In the course of applying present-day criteria to an appraisal of the inventory of modern music in conjunction with that of the recent past, the 1926 edition of The Lexicon of Modern Music says of Brahms, “For the ‘moderns’ he is undoubtedly the least influential of all the masters, which does not derogate from his greatness, the fulfillment of his historical mission, in the slightest.” The logic of this statement, a statement promulgated with that frolicsome enthusiasm for novelty that is basically inclined to jilt the new in favor of what in truth is utterly hackneyed provided that it has been passed off as something even newer, testifies against itself: for what could the “fulfilment of the historical mission” of someone who has been dead for scarcely more than thirty years possibly signify if at the same time it is maintained that he no longer exerts any “influence”? Despite this the statement is worth the trouble of a serious rebuttal: not on behalf of Brahms, who is in no need of any sort of defense, but rather for the sake of substantive new music, which is misconstrued and discredited by such theses and stands vindicated in direct proportion to its material distance from that zeal for celerity which in this case evinces not merely ingratitude to the past, but even more damningly an entirely superficial relation to the present.
First of all, even a historical conspectus of the origin of the new music precludes the vindication of this thesis. Reger, who this same lexicon generously assures us was “the main link between post-classicism and post-romanticism and modern music” is simply unthinkable in the absence of Brahms: his resumption of composing absolute music within the context of sonata-form works for chamber ensembles, the keyboard movement in “Handles,” but even more profoundly his technique of breaking down unified themes, of shaping their metamorphosis through the application of the universally sovereign principal of development, and above all his style of harmonic polyphony, is unimaginable without Brahms; even Reger’s most radical legacy, the composition of musical “prose” through metrical relaxation, is indebted to Brahms’s distensions and abbreviations. How much the young Schoenberg was indebted to him may be gathered even from a superficial inspection of the song “Am Wegrand” [“At the Wayside”] from op. 6--in other words, from a period in which his music was already evolving. It is less widely known that the early (pre-op. 10) chamber works of Hindemith also explicitly engage with Brahms. This ought to suffice from a historical point of view; all the same, historians could still alight on the bright idea that Brahms has been “outgrown.” So what about that?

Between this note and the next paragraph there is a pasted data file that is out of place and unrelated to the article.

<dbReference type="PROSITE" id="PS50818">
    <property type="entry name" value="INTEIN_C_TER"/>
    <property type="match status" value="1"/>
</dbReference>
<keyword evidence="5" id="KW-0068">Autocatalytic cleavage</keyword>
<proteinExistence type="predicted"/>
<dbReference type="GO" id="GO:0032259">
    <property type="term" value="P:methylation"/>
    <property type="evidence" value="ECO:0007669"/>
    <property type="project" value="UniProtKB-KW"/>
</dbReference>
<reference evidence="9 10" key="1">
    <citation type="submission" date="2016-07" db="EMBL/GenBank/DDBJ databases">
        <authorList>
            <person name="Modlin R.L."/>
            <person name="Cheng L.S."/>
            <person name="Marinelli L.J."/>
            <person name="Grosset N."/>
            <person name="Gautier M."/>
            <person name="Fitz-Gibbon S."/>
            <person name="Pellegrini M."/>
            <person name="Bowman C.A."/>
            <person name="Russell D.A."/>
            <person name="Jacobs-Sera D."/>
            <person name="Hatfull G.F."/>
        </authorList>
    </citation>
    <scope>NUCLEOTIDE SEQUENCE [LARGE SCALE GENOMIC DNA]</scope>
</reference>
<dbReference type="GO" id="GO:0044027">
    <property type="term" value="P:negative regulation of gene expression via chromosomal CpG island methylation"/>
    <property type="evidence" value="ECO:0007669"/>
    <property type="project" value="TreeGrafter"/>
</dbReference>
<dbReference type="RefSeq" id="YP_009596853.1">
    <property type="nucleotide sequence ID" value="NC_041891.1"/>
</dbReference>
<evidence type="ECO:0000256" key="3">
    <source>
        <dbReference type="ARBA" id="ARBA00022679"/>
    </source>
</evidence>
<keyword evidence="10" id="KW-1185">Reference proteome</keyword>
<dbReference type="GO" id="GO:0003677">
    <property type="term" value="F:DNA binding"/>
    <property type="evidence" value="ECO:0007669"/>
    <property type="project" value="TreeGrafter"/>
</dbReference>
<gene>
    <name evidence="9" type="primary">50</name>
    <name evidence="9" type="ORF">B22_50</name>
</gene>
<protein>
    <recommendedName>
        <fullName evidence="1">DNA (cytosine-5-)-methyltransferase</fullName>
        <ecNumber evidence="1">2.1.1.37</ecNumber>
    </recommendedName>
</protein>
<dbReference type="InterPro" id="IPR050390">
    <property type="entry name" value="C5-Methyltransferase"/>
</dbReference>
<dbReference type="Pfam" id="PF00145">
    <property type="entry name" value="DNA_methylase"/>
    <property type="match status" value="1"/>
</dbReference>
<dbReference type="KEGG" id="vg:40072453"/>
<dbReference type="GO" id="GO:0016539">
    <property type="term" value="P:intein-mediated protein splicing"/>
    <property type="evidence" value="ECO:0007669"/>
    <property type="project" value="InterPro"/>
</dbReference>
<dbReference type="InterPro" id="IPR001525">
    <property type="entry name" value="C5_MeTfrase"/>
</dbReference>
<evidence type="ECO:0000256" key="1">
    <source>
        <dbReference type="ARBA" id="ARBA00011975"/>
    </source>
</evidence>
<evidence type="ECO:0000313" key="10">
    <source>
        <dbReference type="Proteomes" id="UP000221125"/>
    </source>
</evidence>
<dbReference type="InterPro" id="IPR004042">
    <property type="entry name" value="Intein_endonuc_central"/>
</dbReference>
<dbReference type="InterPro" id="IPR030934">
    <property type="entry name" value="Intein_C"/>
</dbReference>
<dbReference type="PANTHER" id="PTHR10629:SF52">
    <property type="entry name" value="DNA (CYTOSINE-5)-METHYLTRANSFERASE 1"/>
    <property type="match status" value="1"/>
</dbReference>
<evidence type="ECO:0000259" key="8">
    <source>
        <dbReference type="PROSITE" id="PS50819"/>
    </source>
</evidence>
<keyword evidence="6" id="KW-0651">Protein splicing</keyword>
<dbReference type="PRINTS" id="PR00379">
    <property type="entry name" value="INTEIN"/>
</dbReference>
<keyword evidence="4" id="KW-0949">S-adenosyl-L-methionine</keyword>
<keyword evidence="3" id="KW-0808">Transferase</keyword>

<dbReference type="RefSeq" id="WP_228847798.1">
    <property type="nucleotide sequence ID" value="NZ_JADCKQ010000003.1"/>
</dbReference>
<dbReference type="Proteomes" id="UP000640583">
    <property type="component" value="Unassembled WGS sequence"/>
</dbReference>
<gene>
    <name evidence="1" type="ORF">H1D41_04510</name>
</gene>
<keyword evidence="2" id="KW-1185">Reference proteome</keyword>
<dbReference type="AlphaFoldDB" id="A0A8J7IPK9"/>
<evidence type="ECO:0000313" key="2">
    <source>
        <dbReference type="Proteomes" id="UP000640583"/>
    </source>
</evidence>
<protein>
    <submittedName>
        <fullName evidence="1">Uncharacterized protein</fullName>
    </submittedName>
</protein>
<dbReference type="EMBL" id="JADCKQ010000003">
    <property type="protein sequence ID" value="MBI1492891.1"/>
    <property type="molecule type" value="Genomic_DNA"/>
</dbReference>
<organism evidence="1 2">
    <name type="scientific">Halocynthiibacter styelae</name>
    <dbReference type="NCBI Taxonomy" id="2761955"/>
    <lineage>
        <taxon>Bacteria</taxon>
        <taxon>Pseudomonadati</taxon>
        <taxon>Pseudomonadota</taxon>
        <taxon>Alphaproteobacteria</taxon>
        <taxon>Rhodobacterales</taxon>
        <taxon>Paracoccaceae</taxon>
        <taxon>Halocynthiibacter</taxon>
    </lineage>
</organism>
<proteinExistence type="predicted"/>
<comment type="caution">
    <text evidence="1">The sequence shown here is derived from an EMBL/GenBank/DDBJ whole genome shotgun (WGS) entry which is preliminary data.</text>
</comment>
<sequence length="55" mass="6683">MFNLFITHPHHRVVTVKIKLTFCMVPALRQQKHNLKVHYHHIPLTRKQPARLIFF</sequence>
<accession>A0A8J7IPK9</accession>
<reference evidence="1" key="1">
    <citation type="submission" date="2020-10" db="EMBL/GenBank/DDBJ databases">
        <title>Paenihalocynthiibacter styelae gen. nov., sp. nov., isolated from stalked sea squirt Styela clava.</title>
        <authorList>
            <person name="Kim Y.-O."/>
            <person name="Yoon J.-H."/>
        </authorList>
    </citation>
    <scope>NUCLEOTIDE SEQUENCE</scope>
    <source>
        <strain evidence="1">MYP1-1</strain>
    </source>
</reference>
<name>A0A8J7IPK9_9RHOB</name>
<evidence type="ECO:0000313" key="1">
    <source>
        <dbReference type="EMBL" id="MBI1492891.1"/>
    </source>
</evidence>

To be sure, nobody writes ponderous sixths over triplets with delayed downbeats anymore; there are few genuine recapitulations, even in the shortest piano pieces, and one can discern pastiches of the Brahmsian “tone”—his effortfully loosened tightlippedness, the wheezy respiration of a form of music that is, so to speak, relentlessly aging—whenever one cares to look for them; this precisely because this tone is so closely conjoined with the Brahmsian wellspring—in other words his entire method of composition. But this tells us no more about Brahms than what “every ass can hear,” to employ one of his own expressions.
The actual essence of Brahms is not so readily discernable; and yet in a latent fashion it is all the more powerful. It is soonest brought to light by a consideration of the material Brahms had to work with at the beginning—namely, the material provided by Schumann, that melodically homophonic music that for the sake of vocalism and its harmonic treasure trove had macerated Beethoven’s great sonata-form edifice by steeping it in subjective expression, that had transformed that edifice’s contrasts into lyrical song-play, its tectonic repetitions into the compulsorily cyclical reiteration of the hermetically isolated ego.
After Schumann’s sacrifice the objective spirit of the sonata recollects itself, so to speak, in Brahms. His greatness has consisted entirely in the rigor with which this self-recollection attaches itself to the place and time in which it occurs. Retrogression to Beethoven in the name of Schumannian subjectivity and its related musical material is impossible; in the context of sonata form, modern German and Chopinian chromaticism, which has not yet discovered its great success in the mature Wagner, seems for the nonce to be tantamount merely to an aggravation of Schumann’s situation. Brahms’s solution to this problem is not to blast his way through the material, nor to turn back, at least no more than occasionally, but rather to immerse himself in it. His music gazes intently at its material, Schumannian High Romanticism, in its self-givenness, until at length that material’s own demands bring to term an objectification: the objectification of the subjective. What Wagner accomplishes through dynamic tempestuousness, Brahms achieves through tenacious insistence. But his results have all the more staying-power, staying-power for the practice of later composers in particular, the less tightly they cling to the superficies of the sonic phenomenon, the less vulnerable they accordingly are to wearing out their welcome as a manifestation of “charm.”